Shariputra said that right view could be defined in the light of the four kinds of nourishment or edible food. The Buddha taught that there is nothing which can exist without being nourished. Our happiness needs to be nourished if it is to continue, and our suffering has to be nourished in order for it to continue. There is nothing that can continue to live without nourishment and therefore we have to look with the eyes of the four nourishments. First of all, the nourishment we bring in through our mouth - these foods can bring about suffering or happiness for us. We have to look into them to see clearly the basis of food. Looking into the food, edible food, we see the substance of these things and we know whether we should eat them or not. That is right view, and in learning, reflecting and practicing we have to do this. Second is the food of sense impression, that is the matter which we bring into us through the six organs of the senses - the eyes, ears, nose, body, mouth and tongue - the smells which we are attracted to, the stories, the novels, the songs and the films which we look at. They all belong to the second kind of food called sense impression food.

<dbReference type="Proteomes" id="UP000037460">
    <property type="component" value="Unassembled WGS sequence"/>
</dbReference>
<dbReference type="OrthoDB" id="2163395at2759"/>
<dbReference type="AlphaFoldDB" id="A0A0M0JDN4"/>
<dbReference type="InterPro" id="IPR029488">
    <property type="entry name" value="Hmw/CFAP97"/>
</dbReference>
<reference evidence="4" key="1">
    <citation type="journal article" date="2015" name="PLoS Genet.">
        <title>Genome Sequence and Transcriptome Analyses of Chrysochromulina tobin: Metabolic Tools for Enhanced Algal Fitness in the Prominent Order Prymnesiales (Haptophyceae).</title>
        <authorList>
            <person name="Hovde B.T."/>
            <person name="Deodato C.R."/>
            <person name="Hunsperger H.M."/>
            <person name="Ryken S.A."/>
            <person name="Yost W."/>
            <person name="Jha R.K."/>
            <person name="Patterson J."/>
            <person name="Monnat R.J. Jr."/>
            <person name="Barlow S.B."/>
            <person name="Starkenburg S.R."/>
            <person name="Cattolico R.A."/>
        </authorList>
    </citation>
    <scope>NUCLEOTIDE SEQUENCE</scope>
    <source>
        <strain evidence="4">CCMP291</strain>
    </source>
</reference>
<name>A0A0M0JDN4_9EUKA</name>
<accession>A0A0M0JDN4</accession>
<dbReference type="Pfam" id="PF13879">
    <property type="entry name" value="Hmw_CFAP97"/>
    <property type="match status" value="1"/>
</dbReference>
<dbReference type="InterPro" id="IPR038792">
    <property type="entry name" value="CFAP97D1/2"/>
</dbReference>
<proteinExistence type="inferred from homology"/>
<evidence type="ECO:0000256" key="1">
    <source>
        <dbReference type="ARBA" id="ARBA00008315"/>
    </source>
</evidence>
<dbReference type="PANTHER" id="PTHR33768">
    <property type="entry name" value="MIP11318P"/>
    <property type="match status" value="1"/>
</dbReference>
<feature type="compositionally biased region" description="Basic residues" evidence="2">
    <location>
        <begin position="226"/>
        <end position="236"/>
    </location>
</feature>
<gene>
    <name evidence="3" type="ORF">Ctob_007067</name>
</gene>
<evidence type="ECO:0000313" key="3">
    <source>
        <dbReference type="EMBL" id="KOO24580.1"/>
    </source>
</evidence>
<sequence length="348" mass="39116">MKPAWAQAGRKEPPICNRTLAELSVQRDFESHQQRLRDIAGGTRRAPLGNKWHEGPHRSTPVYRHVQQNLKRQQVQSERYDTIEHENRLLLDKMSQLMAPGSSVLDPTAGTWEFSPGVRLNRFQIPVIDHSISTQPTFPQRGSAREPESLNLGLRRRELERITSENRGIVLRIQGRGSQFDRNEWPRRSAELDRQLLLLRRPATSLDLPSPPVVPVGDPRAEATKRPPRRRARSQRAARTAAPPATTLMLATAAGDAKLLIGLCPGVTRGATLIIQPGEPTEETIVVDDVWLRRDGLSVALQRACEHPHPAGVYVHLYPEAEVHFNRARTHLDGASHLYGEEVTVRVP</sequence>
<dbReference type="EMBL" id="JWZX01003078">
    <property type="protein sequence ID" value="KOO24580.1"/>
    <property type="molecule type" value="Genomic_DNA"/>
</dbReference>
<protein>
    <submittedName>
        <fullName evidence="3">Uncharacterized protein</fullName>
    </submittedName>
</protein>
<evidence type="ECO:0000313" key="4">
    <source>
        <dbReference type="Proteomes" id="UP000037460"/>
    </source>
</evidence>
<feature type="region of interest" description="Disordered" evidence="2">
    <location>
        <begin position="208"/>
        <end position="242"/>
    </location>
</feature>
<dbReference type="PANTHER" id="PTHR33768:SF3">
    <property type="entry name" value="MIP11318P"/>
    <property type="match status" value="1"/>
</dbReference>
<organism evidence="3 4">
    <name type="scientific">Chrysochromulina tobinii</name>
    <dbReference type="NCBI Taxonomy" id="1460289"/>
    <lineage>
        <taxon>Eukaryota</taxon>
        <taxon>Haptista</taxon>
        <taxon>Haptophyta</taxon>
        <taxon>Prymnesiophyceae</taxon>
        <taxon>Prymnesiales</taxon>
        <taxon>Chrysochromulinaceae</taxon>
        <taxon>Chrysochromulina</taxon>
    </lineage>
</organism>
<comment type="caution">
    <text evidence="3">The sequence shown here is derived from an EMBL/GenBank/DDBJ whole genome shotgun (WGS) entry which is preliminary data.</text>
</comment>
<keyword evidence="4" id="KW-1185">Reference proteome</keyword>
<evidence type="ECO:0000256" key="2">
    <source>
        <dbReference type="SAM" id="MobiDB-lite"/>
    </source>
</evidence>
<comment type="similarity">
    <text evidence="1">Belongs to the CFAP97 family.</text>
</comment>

The first is edible food, the second is sense impressions. When we are driving through Bordeaux, we see the advertising boards and sometimes we hear a love song and all these things are food - called the food of sense impression, and if this food is poisonous we should be able to see that. That is right view. We are singing an emotional song, we're listening to an emotional song, then we are eating sense impression food. We eat the sentimental song and then when we're sitting it'll come back to us again, so when we are in the monastery, if we don't look at films, we don't read books of the world, we are protected to a large extent. Because those images will go into us and darken our souls, they agitate and disturb our whole mind. These are the kind of poisons which those in the world consume every day and they have to learn how to transform this. If we are depressed, it may be because we have not looked after our sense impression food. We have seen or heard things which make us anxious and despairing. All these things can come from the food of sense impression. When we come into the monastery, practice the 10 precepts, the 5 precepts, the 14 precepts, we protect ourselves. We do not consume intoxicating sense impression food and learning, affecting our practice which is illuminated by right view. If we leave the practice centre and go to Bordeaux for 24 hours, we will begin to consume the sense impression food of the world, it is enough time for us to be intoxicated. What if we are in the world for our whole life? Sense impression food is a very important kind of food. We need right view to be able to see what kind of food will bring us back our peace, joy and stability and what kind of food will bring back destruction.